AFTERMATH OF RIOTS
Nearly 1,000 in Lhasa, Provinces Are Reported to Have Surrendered
Thursday, March 27, 2008
BEIJING, March 26 -- Chinese state media reported Wednesday that nearly 1,000 people have surrendered to police following riots and protests in Tibet and neighboring provinces as Chinese officials tried to demonstrate control over the unrest.
A small group of overseas journalists touched down in Lhasa, the Tibetan capital, on the first government-led tour since China on March 15 closed the tightly restricted region to foreigners. [The tour was disrupted Thursday by a group of about 30 monks, who complained that there was no religious freedom in Tibet and that the Dalai Lama was not to blame for recent violence there, the Associated Press reported.]
The Washington Post was not on the trip, despite requests to the government to be included.
Meanwhile, after two weeks of silence on Tibet, President Bush telephoned Chinese President Hu Jintao to express concern about conditions there, urge the Chinese to engage in a sustained dialogue with the Dalai Lama's representatives and allow access to diplomats and journalists.
Briefing reporters, national security adviser Stephen J. Hadley said the leaders had a "lengthy exchange" on the issue. "The president pushed very hard on . . . the need for restraint," Hadley said.
In China, the official New China News Agency said 280 people turned themselves in to police in Lhasa, where largely peaceful, monk-led protests March 10 gave way to rioting, looting and arson by angry Tibetans on March 14.
Another 289 people surrendered in the Gannan Tibetan autonomous area of southwestern Gansu province, where protests later spread, the China News Service and the Gansu Daily said. And 381 people in Aba county in northern Sichuan turned themselves in, the New China News Agency reported.
"If those are the official statistics, the real numbers are going to be much higher than that," said Kate Saunders, communications director for the International Campaign for Tibet. She said witnesses told her organization they saw several hundred Tibetans being herded onto a train in Lhasa in what appeared to be the removal of prisoners to other cities.
Police also published a "most wanted" list of 53 people accused of roles in the riots. At least 22 people have died in the violence, according to the Chinese government; Tibetan rights groups say nearly 140 Tibetans in the region have been killed.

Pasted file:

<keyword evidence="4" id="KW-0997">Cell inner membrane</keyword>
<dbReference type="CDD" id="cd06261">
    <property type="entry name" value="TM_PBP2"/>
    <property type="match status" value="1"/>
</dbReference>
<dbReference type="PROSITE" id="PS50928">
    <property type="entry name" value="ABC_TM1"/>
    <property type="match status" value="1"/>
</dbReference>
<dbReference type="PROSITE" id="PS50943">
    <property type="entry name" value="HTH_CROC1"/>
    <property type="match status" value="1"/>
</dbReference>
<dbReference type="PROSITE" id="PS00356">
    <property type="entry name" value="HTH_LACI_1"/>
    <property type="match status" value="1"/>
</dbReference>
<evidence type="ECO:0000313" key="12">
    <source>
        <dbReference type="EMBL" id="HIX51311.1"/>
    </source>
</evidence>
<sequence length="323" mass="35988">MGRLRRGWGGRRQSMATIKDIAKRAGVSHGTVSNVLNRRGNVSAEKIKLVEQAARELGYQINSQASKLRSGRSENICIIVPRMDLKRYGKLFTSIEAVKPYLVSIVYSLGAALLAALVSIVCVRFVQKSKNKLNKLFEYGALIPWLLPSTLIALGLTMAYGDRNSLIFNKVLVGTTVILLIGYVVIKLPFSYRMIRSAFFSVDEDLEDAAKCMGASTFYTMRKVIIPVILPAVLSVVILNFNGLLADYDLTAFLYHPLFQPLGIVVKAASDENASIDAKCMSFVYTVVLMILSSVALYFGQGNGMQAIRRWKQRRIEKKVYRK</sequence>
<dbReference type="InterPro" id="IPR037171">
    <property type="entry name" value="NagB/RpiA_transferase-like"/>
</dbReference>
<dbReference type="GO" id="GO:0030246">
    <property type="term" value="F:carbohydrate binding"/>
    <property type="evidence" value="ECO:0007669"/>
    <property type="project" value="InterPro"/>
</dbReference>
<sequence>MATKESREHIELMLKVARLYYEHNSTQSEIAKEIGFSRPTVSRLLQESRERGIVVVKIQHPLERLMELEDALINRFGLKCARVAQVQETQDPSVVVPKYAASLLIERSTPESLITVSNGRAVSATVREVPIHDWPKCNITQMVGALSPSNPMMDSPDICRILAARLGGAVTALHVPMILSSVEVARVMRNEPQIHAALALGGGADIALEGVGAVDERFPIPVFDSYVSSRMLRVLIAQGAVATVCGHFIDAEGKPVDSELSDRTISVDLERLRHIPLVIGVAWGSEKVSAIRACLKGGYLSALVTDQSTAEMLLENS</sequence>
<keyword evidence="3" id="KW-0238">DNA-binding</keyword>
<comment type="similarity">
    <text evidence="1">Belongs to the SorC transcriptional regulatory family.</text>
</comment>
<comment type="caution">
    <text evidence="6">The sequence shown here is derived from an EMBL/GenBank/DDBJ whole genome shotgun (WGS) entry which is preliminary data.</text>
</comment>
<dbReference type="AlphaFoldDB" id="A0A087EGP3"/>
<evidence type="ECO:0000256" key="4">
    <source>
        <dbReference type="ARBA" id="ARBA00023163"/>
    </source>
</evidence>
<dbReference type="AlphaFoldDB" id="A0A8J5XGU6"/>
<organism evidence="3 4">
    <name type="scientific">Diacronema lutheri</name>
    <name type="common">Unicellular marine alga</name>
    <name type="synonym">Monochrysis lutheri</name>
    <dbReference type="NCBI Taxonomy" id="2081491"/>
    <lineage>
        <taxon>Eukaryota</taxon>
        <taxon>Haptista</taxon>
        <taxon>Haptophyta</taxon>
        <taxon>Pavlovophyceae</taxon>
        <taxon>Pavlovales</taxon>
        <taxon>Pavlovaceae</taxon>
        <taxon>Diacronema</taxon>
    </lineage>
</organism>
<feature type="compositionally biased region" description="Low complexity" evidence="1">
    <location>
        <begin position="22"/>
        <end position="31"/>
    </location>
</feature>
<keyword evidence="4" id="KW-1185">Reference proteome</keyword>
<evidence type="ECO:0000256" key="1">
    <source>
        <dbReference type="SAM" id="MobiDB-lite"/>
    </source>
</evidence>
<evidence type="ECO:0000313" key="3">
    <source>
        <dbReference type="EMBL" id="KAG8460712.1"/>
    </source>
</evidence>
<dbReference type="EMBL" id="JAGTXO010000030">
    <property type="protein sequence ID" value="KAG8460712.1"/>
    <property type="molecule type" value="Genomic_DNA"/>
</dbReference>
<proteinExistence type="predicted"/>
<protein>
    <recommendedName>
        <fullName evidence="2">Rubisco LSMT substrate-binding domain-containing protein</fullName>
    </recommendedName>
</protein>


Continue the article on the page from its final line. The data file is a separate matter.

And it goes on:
At a news conference, experts from the government-established China Tibetology Research Center echoed leaders in Beijing in accusing the Dalai Lama of deliberately sparking the protests to separate Tibet from China and sabotage the Aug. 8-24 Beijing Olympics.
Lhagpa Phuntshogs, general director of the center, said the violence had been instigated by a handful of Lhasa's 46,000 monks who had been misled by the Dalai Lama, his political supporters and the Tibetan government-in-exile.
Even though the Lhasa riots were "carefully premeditated and organized" by the Dalai Lama, he added, "so long as the Dalai Lama abandons his separatist position, stops all separatist activities and recognizes Tibet and Taiwan as part of China, the door for consultation and dialogue between him and the central government is always open."
Lian Xiangmin, a professor and director of the center's Research Projects Office, responded to a question about whether China was afraid of the Dalai Lama by saying: "I do not think I said the Dalai is highly violent, and I also believe that so long as 1.3 billion Chinese people are united as one, they will fear no one."
A Western analyst who watches Chinese politics closely said the scholars seemed to try to strike a moderate tone. "There is some daylight here," the analyst said.
But Shi Yinhong, a People's University professor and expert on international relations, was less optimistic. "Before March 14th, there may have been a possibility of dialogue between the government and the Dalai Lama," Shi said. But after the riots, "that possibility shrank greatly, to nearly zero. What the Tibetan experts said today is softer but not as important as what the Tibet Daily says."
Wednesday's Tibet Daily, a government newspaper, editorialized: "The Dalai Lama is a criminal of all time who sabotaged ethnic harmony."
Staff writer Michael Abramowitz in Washington contributed to this report.